Ion: The Dialogues of Plato
Tags: Greek, Plato, Philosophy
Republished: Apr 08, 2020
Goodreads Rating: 4.03
In Plato’s Ion (/ˈaɪɒn/; Greek: Ἴων) Socrates discusses with the titular character, a professional rhapsode who also lectures on Homer, the question of whether the rhapsode, a performer of poetry, gives his performance on account of his skill and knowledge or by virtue of divine possession. It is one of the shortest of Plato’s dialogues.
Plato (/ˈpleɪtoʊ/ PLAY-toe; Greek: Πλάτων Plátōn, pronounced [plá.tɔːn] in Classical Attic; 428/427 or 424/423 – 348/347 BC) was an Athenian philosopher during the Classical period in Ancient Greece, founder of the Platonist school of thought, and the Academy, the first institution of higher learning in the Western world.
He is widely considered the pivotal figure in the history of Ancient Greek and Western philosophy, along with his teacher, Socrates, and his most famous student, Aristotle. Plato has also often been cited as one of the founders of Western religion and spirituality. The so-called Neoplatonism of philosophers like Plotinus and Porphyry influenced Saint Augustine and thus Christianity. Alfred North Whitehead once noted: “the safest general characterization of the European philosophical tradition is that it consists of a series of footnotes to Plato.”
Plato was the innovator of the written dialogue and dialectic forms in philosophy. Plato is also considered the founder of Western political philosophy. His most famous contribution is the theory of Forms known by pure reason, in which Plato presents a solution to the problem of universals known as Platonism (also ambiguously called either Platonic realism or Platonic idealism). He is also the namesake of Platonic love and the Platonic solids.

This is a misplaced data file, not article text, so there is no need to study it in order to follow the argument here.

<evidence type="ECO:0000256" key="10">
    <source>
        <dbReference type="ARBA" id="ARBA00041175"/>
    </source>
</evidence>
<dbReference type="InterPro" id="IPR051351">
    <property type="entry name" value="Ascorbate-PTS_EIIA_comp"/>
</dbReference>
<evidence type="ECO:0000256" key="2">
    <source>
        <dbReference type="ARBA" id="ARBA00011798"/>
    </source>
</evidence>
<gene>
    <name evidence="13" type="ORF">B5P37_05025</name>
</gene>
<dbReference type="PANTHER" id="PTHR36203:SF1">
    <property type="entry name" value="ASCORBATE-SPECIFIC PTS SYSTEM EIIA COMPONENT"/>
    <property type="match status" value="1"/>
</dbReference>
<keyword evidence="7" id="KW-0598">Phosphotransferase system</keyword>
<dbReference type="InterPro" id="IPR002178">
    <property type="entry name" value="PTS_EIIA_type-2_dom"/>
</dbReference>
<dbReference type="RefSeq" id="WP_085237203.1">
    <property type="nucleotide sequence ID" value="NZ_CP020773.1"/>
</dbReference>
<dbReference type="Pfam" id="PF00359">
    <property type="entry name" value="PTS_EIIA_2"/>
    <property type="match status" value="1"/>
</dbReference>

His own most decisive philosophical influences are usually thought to have been along with Socrates, the pre-Socratics Pythagoras, Heraclitus and Parmenides, although few of his predecessors’ works remain extant and much of what we know about these figures today derives from Plato himself.[b] Unlike the work of nearly all of his contemporaries, Plato’s entire body of work is believed to have survived intact for over 2,400 years. Although their popularity has fluctuated over the years, the works of Plato have never been without readers since the time they were written.
Quotes From this Book
“For a poet is an airy thing, winged and holy, and he is not able to make poetry until he becomes inspired and goes out of his mind and his intellect is no longer in him.”
“The reason is that they utter these words of theirs not by virtue of a skill, but by a divine power – otherwise, if they knew how to speak well on one topic thanks to a skill, they would know how to speak about every other topic too.”